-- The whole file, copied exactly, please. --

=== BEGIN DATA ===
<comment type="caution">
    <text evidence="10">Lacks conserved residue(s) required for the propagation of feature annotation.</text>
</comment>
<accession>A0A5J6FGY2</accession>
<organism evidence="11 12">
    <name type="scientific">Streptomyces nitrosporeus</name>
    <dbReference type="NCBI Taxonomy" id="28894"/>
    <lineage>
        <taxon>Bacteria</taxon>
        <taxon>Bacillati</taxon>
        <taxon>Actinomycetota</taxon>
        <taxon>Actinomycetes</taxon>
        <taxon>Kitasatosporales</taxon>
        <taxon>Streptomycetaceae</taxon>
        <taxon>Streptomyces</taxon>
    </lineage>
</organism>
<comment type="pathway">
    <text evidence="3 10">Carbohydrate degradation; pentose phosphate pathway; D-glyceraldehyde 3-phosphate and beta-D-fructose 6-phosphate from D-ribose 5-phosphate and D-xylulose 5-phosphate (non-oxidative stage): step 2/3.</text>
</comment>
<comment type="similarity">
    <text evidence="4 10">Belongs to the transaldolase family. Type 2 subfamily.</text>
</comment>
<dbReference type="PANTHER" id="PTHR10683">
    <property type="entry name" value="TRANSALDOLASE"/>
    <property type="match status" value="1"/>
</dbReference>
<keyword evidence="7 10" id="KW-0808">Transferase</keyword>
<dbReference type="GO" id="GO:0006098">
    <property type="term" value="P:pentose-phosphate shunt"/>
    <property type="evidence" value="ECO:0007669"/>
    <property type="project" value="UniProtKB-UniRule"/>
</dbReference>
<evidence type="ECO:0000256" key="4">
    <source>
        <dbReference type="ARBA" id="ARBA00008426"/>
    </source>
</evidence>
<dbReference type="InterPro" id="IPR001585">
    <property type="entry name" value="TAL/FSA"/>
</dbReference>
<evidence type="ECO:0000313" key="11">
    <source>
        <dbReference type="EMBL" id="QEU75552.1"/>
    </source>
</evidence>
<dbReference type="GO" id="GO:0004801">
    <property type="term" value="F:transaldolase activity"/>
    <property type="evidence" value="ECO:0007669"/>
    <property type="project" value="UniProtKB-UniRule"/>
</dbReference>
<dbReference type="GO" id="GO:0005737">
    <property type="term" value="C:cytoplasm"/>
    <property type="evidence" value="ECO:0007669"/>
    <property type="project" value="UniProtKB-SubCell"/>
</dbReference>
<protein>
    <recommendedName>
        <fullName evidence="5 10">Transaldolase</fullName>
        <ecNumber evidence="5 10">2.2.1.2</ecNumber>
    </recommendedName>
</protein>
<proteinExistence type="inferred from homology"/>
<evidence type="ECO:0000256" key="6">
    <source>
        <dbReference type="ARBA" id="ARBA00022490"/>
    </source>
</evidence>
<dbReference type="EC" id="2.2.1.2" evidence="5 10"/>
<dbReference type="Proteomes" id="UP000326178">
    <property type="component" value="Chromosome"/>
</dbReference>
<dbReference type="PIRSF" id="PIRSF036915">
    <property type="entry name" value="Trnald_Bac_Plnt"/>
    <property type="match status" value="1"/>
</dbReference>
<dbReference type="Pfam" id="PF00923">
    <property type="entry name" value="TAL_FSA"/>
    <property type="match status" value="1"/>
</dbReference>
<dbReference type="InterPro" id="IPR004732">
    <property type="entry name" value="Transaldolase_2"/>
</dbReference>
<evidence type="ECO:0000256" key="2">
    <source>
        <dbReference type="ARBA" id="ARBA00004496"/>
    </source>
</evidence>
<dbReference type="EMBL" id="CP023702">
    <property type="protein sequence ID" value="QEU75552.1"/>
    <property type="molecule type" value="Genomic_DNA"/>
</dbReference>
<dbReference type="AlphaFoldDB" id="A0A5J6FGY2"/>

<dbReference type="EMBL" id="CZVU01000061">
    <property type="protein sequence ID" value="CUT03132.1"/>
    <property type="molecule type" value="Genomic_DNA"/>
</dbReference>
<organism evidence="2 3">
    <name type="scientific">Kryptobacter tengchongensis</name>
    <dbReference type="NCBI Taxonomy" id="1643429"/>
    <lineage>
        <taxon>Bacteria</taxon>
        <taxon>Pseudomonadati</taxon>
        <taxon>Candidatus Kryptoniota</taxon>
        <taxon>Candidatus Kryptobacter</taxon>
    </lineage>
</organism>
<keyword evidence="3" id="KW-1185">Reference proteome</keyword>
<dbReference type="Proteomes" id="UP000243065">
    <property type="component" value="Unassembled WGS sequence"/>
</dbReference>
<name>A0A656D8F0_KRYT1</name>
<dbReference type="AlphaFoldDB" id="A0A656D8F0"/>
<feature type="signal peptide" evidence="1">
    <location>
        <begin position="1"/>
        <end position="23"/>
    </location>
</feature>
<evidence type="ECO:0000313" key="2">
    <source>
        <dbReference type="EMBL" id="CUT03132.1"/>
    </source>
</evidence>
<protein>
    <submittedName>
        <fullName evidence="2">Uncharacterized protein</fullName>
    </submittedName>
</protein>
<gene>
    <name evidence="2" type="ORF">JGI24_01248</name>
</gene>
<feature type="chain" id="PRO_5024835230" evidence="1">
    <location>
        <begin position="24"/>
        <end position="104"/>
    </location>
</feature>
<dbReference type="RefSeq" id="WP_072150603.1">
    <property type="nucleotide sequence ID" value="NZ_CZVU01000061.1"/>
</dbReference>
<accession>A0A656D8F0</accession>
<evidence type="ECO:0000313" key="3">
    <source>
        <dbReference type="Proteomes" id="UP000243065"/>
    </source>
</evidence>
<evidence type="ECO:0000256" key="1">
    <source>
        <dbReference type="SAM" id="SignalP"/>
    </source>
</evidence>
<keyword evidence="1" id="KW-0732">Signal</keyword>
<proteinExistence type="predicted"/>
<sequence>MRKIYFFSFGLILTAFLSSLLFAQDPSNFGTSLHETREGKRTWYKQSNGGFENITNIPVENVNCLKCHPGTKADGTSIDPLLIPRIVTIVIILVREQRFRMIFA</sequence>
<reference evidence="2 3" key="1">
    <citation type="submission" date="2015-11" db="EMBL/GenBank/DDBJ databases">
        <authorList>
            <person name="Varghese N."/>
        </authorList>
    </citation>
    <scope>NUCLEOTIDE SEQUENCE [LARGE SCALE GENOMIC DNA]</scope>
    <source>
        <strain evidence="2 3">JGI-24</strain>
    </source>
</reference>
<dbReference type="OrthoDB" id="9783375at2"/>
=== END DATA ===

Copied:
<comment type="caution">
    <text evidence="10">Lacks conserved residue(s) required for the propagation of feature annotation.</text>
</comment>
<accession>A0A5J6FGY2</accession>
<organism evidence="11 12">
    <name type="scientific">Streptomyces nitrosporeus</name>
    <dbReference type="NCBI Taxonomy" id="28894"/>
    <lineage>
        <taxon>Bacteria</taxon>
        <taxon>Bacillati</taxon>
        <taxon>Actinomycetota</taxon>
        <taxon>Actinomycetes</taxon>
        <taxon>Kitasatosporales</taxon>
        <taxon>Streptomycetaceae</taxon>
        <taxon>Streptomyces</taxon>
    </lineage>
</organism>
<comment type="pathway">
    <text evidence="3 10">Carbohydrate degradation; pentose phosphate pathway; D-glyceraldehyde 3-phosphate and beta-D-fructose 6-phosphate from D-ribose 5-phosphate and D-xylulose 5-phosphate (non-oxidative stage): step 2/3.</text>
</comment>
<comment type="similarity">
    <text evidence="4 10">Belongs to the transaldolase family. Type 2 subfamily.</text>
</comment>
<dbReference type="PANTHER" id="PTHR10683">
    <property type="entry name" value="TRANSALDOLASE"/>
    <property type="match status" value="1"/>
</dbReference>
<keyword evidence="7 10" id="KW-0808">Transferase</keyword>
<dbReference type="GO" id="GO:0006098">
    <property type="term" value="P:pentose-phosphate shunt"/>
    <property type="evidence" value="ECO:0007669"/>
    <property type="project" value="UniProtKB-UniRule"/>
</dbReference>
<evidence type="ECO:0000256" key="4">
    <source>
        <dbReference type="ARBA" id="ARBA00008426"/>
    </source>
</evidence>
<dbReference type="InterPro" id="IPR001585">
    <property type="entry name" value="TAL/FSA"/>
</dbReference>
<evidence type="ECO:0000313" key="11">
    <source>
        <dbReference type="EMBL" id="QEU75552.1"/>
    </source>
</evidence>
<dbReference type="GO" id="GO:0004801">
    <property type="term" value="F:transaldolase activity"/>
    <property type="evidence" value="ECO:0007669"/>
    <property type="project" value="UniProtKB-UniRule"/>
</dbReference>
<dbReference type="GO" id="GO:0005737">
    <property type="term" value="C:cytoplasm"/>
    <property type="evidence" value="ECO:0007669"/>
    <property type="project" value="UniProtKB-SubCell"/>
</dbReference>
<protein>
    <recommendedName>
        <fullName evidence="5 10">Transaldolase</fullName>
        <ecNumber evidence="5 10">2.2.1.2</ecNumber>
    </recommendedName>
</protein>
<proteinExistence type="inferred from homology"/>
<evidence type="ECO:0000256" key="6">
    <source>
        <dbReference type="ARBA" id="ARBA00022490"/>
    </source>
</evidence>
<dbReference type="EC" id="2.2.1.2" evidence="5 10"/>
<dbReference type="Proteomes" id="UP000326178">
    <property type="component" value="Chromosome"/>
</dbReference>
<dbReference type="PIRSF" id="PIRSF036915">
    <property type="entry name" value="Trnald_Bac_Plnt"/>
    <property type="match status" value="1"/>
</dbReference>
<dbReference type="Pfam" id="PF00923">
    <property type="entry name" value="TAL_FSA"/>
    <property type="match status" value="1"/>
</dbReference>
<dbReference type="InterPro" id="IPR004732">
    <property type="entry name" value="Transaldolase_2"/>
</dbReference>
<evidence type="ECO:0000256" key="2">
    <source>
        <dbReference type="ARBA" id="ARBA00004496"/>
    </source>
</evidence>
<dbReference type="EMBL" id="CP023702">
    <property type="protein sequence ID" value="QEU75552.1"/>
    <property type="molecule type" value="Genomic_DNA"/>
</dbReference>
<dbReference type="AlphaFoldDB" id="A0A5J6FGY2"/>

<dbReference type="EMBL" id="CZVU01000061">
    <property type="protein sequence ID" value="CUT03132.1"/>
    <property type="molecule type" value="Genomic_DNA"/>
</dbReference>
<organism evidence="2 3">
    <name type="scientific">Kryptobacter tengchongensis</name>
    <dbReference type="NCBI Taxonomy" id="1643429"/>
    <lineage>
        <taxon>Bacteria</taxon>
        <taxon>Pseudomonadati</taxon>
        <taxon>Candidatus Kryptoniota</taxon>
        <taxon>Candidatus Kryptobacter</taxon>
    </lineage>
</organism>
<keyword evidence="3" id="KW-1185">Reference proteome</keyword>
<dbReference type="Proteomes" id="UP000243065">
    <property type="component" value="Unassembled WGS sequence"/>
</dbReference>
<name>A0A656D8F0_KRYT1</name>
<dbReference type="AlphaFoldDB" id="A0A656D8F0"/>
<feature type="signal peptide" evidence="1">
    <location>
        <begin position="1"/>
        <end position="23"/>
    </location>
</feature>
<evidence type="ECO:0000313" key="2">
    <source>
        <dbReference type="EMBL" id="CUT03132.1"/>
    </source>
</evidence>
<protein>
    <submittedName>
        <fullName evidence="2">Uncharacterized protein</fullName>
    </submittedName>
</protein>
<gene>
    <name evidence="2" type="ORF">JGI24_01248</name>
</gene>
<feature type="chain" id="PRO_5024835230" evidence="1">
    <location>
        <begin position="24"/>
        <end position="104"/>
    </location>
</feature>
<dbReference type="RefSeq" id="WP_072150603.1">
    <property type="nucleotide sequence ID" value="NZ_CZVU01000061.1"/>
</dbReference>
<accession>A0A656D8F0</accession>
<evidence type="ECO:0000313" key="3">
    <source>
        <dbReference type="Proteomes" id="UP000243065"/>
    </source>
</evidence>
<evidence type="ECO:0000256" key="1">
    <source>
        <dbReference type="SAM" id="SignalP"/>
    </source>
</evidence>
<keyword evidence="1" id="KW-0732">Signal</keyword>
<proteinExistence type="predicted"/>
<sequence>MRKIYFFSFGLILTAFLSSLLFAQDPSNFGTSLHETREGKRTWYKQSNGGFENITNIPVENVNCLKCHPGTKADGTSIDPLLIPRIVTIVIILVREQRFRMIFA</sequence>
<reference evidence="2 3" key="1">
    <citation type="submission" date="2015-11" db="EMBL/GenBank/DDBJ databases">
        <authorList>
            <person name="Varghese N."/>
        </authorList>
    </citation>
    <scope>NUCLEOTIDE SEQUENCE [LARGE SCALE GENOMIC DNA]</scope>
    <source>
        <strain evidence="2 3">JGI-24</strain>
    </source>
</reference>
<dbReference type="OrthoDB" id="9783375at2"/>